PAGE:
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John Lennon

John Lennon and Pete Shotton: Childhood Partners-in-Crime
©Richard Buskin Quarry Bank Grammar School, where John Lennon made mischief between 1952 and 1957.

Pete Shotton, John Lennon's childhood friend, recollects an incident early on during their time at Quarry Bank Grammar School, when he and John were ordered to report to the Deputy Head as punishment for one of their crimes. Most kids in this kind of situation either just apologize or plead their innocence, but of course Master Lennon had to go one better.

The teacher -- who was sitting between the two boys -- happened to be bald, and so John happily accepted the chance to perform one of his favorite tricks: tickling the man's head whenever he looked the other way. As usual, the victim tried to swat the imaginary fly and as usual John's sleight of hand left his victim totally confused and irritated.

"I couldn't breathe, what with the laughing," Pete recalls. "It would get so that my muscles wouldn't work, I was straining my stomach so much." John showed his own amusement by quite literally wetting himself, there and then, on the spot.

"What the devil is that?" inquired the teacher, hearing a dripping noise and seeing a small puddle on the floor.

"I think the roof's leaking, sir," was John's immediate reply. Never mind the fact that it wasn't even raining!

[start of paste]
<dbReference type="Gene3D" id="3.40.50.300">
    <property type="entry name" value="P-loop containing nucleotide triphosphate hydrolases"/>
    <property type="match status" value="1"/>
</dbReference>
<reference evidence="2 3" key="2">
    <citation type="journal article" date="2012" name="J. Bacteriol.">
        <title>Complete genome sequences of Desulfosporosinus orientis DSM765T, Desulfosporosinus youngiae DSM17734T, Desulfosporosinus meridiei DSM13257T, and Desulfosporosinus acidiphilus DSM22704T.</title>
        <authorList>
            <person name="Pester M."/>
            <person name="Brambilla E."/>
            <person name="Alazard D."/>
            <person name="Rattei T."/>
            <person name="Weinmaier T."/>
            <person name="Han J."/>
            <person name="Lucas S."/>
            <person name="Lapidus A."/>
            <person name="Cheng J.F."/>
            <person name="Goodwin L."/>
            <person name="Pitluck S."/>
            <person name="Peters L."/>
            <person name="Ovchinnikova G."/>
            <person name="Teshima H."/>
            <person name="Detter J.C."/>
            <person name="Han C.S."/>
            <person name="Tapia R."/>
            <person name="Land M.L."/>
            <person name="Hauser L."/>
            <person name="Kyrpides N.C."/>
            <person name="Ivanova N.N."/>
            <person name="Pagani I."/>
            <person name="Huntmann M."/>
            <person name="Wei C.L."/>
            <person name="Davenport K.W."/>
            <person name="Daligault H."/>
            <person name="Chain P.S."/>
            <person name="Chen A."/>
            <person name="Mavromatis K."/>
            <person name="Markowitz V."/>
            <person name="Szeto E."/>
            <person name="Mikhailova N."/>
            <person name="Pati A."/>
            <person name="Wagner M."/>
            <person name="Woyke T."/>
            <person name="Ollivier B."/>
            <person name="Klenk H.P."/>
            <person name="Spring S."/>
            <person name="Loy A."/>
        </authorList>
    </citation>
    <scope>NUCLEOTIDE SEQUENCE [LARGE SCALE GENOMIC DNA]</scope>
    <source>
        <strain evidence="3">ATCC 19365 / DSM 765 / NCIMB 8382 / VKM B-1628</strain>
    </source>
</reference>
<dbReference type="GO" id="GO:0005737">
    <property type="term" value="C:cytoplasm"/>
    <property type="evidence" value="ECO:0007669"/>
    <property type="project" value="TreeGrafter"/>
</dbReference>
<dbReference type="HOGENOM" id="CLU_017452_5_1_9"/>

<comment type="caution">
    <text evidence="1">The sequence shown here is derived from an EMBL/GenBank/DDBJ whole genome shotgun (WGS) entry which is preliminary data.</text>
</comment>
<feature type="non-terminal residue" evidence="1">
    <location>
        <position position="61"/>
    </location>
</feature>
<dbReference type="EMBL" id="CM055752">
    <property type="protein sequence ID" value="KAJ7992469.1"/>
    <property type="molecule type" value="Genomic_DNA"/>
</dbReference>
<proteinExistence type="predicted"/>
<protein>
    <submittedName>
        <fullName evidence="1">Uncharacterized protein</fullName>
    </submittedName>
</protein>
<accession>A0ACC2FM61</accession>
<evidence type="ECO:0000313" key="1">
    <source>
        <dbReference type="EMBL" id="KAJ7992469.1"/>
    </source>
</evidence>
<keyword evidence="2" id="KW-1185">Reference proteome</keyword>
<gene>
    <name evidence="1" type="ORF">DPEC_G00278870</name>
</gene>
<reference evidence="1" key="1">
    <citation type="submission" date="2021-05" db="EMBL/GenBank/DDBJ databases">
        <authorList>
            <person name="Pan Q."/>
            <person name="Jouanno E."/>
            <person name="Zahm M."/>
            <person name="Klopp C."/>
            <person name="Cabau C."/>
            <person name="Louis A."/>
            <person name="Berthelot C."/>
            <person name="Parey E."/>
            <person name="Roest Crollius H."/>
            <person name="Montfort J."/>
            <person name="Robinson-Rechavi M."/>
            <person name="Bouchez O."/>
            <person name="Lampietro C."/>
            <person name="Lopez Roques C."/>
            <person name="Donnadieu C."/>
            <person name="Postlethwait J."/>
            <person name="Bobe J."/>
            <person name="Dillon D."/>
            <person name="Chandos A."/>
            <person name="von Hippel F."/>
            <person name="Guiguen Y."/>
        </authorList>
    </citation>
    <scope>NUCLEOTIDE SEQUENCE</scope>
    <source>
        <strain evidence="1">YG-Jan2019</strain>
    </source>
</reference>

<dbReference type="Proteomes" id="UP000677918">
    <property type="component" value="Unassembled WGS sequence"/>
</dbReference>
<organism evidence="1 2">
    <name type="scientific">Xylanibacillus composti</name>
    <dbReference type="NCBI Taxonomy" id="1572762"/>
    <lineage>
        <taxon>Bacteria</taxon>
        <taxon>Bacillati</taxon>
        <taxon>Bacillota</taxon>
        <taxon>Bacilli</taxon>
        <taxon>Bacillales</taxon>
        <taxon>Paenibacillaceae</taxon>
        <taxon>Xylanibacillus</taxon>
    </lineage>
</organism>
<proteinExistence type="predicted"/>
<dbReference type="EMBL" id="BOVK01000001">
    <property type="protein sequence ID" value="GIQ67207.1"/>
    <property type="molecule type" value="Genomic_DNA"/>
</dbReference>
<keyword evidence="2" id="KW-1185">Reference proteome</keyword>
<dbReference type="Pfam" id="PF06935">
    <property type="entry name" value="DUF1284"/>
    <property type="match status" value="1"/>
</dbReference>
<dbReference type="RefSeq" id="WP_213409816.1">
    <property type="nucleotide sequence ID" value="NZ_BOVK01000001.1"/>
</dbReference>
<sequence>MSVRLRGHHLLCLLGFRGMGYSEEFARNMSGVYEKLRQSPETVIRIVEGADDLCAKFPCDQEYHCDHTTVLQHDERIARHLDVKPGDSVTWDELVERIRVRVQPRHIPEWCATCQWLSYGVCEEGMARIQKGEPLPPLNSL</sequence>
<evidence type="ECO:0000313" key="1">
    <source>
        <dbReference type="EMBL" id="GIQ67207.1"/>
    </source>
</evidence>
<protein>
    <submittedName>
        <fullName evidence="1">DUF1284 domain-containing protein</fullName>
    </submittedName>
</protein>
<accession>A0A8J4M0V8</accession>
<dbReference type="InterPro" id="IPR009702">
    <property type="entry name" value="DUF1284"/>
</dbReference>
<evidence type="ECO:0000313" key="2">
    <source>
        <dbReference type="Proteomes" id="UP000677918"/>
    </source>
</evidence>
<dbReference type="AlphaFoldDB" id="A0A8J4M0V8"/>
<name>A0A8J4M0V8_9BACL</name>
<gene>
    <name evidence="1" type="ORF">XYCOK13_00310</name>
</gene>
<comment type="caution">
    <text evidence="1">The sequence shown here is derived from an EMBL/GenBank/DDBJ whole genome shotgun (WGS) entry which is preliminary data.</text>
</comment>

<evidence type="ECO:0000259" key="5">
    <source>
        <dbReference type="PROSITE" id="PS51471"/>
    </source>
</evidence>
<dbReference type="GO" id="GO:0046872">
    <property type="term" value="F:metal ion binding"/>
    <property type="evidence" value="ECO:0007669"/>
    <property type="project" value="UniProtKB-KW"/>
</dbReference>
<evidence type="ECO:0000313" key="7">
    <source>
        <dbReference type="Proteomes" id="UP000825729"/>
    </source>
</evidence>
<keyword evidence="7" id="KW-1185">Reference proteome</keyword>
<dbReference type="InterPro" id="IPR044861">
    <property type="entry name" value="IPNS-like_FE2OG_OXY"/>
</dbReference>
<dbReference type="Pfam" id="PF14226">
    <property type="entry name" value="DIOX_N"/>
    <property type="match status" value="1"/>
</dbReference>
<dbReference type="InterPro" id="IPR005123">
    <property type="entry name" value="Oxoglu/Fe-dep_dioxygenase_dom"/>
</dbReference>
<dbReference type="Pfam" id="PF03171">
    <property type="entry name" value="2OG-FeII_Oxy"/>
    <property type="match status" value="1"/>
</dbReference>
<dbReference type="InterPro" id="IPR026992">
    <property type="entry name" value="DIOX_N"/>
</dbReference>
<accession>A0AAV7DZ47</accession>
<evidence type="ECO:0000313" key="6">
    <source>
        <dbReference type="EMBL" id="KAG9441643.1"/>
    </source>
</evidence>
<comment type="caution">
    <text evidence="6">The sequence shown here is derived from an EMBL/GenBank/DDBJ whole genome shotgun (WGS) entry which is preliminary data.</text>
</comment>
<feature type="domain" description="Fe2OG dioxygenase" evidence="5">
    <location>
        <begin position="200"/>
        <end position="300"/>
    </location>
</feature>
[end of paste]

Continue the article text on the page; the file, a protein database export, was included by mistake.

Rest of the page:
On another occasion, the demonic duo was sent to the headmaster to be caned. While Shotton waited his turn outside the office, John went in to receive his punishment, and when he came out he was crawling on all fours, groaning. On seeing this, Pete once again couldn't control his laughter, and as a result got an even worse beating.

Canings, in fact, became part of John's staple diet, as the boy set about bullying the teachers, abandoning any form of class work, and allowing himself to slip from a strong position in the top-ranked A-stream class during the first year, to 20th in the C-stream -- bottom of the bottom class -- by the final term of his graduation year. Teacher Eric Oldman remarked to Lennon biographer Ray Coleman that, on John's part, "There was a simple lack of any wish to get on."

For John, indeed, academic success was irrelevant, since much of the subject matter and the method of teaching it were alien to his way of thinking. Rather than flow with the tide, he preferred to confront it head-on; at least that way he would gain some pleasure out of the whole experience, as well as local notoriety.

"People like me are aware of their so-called genius at ten, eight, nine," he remarked to Jann Wenner during a 1970 Rolling Stone interview. "I always wondered, 'why has nobody discovered me?' ... didn't they see that I'm cleverer than anybody in this school? That the teachers are stupid, too? That all they had was information that I didn't need. ... I was different. I was always different. Why didn't anybody notice me?"

"He had a magnetism which attracted everybody," adds Shotton. "Everyone was interested in John, because even as a kid he had a great awareness about everything going on about him. He had an amazingly quick wit, a great sense of humor, an ability to turn serious situations upside down on their head and transform them into surrealistic plays. So in school and out of school people always wanted to be in his company, because he brightened everything up."